Researchers discover how grapevine red blotch virus harms the vine

Feb 27, 2019

(WB) - Grapevine red blotch virus harms the vines by inhibiting photosynthesis in the leaves, UC Davis researchers said this month in an article published in the Journal of Agricultural and Food Chemistry

The researchers also found that infected wine grape vines cannot conduct water effectively; as a result, sugars created by photosynthesis are left on the leaves. The fruit eventually accumulates less sugar and produce low-quality wines.

“We have finally figured out what it does,” said Kaan Kurtural, UC cooperation extension specialist and one of the paper’s authors, as he referred to the grapevine red blotch virus. 

Researchers now can focus on how management solutions to manage the disease and find solutions, said Kurtural, who supervises research at Oakville Station in the Napa Valley, where the research was conducted.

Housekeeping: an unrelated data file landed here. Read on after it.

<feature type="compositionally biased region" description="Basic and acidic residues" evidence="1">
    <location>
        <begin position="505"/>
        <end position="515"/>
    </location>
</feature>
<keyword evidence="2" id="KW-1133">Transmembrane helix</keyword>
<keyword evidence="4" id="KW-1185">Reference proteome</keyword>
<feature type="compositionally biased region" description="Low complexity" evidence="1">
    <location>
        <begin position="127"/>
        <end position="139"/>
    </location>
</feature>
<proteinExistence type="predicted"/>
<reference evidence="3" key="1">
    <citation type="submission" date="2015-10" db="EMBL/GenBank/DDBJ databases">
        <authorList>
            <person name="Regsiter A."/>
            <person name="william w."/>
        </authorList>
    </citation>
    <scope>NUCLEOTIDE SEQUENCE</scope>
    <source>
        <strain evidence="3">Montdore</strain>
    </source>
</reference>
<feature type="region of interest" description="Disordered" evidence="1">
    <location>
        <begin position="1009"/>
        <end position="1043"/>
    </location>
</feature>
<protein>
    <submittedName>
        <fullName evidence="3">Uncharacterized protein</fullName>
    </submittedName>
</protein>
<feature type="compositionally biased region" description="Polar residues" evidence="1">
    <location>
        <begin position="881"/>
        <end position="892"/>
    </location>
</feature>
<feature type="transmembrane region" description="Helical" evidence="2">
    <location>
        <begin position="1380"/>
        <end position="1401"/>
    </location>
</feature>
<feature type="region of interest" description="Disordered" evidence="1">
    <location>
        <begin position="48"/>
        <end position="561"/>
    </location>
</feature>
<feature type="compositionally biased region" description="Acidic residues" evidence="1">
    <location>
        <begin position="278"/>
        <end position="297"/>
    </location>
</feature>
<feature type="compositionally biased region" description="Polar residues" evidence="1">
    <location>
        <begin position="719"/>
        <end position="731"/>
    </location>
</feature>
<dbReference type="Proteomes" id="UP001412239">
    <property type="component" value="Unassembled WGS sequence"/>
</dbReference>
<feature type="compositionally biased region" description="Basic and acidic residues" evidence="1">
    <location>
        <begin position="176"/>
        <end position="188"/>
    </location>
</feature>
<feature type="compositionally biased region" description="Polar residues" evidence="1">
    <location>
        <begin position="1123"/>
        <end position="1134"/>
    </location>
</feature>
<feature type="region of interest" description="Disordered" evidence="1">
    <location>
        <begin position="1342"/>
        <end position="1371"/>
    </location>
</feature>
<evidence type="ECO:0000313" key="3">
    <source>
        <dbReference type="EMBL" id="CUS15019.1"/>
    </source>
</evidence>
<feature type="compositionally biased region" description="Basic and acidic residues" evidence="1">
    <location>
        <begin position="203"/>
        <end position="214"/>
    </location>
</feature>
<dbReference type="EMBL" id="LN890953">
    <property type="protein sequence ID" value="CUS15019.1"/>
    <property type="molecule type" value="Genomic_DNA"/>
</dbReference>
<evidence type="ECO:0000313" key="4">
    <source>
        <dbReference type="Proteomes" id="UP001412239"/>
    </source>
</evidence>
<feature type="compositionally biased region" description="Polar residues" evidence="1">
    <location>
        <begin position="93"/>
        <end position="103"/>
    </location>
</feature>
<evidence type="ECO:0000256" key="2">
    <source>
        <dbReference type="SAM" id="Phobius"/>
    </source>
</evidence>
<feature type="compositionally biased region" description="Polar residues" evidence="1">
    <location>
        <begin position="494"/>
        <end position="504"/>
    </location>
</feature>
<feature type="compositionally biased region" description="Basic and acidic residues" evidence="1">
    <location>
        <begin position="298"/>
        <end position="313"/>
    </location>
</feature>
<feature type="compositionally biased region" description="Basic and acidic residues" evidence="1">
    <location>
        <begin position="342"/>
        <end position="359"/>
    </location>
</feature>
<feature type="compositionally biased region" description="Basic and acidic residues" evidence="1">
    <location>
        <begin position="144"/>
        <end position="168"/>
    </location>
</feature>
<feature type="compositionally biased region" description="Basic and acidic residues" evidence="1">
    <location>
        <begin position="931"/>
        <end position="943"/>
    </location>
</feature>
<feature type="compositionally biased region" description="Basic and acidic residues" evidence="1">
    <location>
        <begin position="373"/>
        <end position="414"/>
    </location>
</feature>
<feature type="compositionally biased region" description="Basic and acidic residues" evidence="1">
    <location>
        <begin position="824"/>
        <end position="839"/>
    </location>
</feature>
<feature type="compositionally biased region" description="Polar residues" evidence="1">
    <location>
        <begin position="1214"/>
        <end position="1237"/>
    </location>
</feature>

“There are some treatments that are being offered to growers, but now that we better understand the disease, we know they won’t help,” Kurtural said in a written statement from UC Agricultural and Natural Resources. “Growers don’t have to replace the infected vineyards immediately. But if 40 percent of vines are infected, they may want to consider replanting. At least now we know what the disease does, so they won’t pay for snake oils.”

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